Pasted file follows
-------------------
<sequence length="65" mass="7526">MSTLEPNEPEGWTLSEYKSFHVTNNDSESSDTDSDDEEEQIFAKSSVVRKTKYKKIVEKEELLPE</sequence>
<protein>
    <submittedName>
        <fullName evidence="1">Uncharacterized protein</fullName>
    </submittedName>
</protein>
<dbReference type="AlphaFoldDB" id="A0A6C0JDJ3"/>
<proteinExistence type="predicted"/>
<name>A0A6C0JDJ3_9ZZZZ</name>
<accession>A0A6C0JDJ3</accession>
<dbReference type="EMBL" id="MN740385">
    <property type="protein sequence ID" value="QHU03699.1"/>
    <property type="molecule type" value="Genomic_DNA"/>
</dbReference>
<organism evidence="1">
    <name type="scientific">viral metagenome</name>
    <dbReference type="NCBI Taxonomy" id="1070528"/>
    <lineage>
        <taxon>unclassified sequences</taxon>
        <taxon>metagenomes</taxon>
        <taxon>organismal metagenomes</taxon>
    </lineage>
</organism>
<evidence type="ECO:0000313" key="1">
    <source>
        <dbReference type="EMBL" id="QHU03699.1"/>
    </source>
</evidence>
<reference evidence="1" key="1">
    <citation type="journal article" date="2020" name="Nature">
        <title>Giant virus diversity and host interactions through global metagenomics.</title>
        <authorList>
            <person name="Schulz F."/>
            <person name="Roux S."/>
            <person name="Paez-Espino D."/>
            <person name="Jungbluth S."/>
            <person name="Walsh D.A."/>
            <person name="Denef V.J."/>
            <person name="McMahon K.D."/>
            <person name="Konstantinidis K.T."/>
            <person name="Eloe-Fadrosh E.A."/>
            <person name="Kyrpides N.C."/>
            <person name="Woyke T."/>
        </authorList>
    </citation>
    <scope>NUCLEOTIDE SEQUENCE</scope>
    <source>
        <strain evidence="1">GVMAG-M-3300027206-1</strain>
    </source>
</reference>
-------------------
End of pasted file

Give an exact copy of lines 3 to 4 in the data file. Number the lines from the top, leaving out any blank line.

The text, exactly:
    <submittedName>
        <fullName evidence="1">Uncharacterized protein</fullName>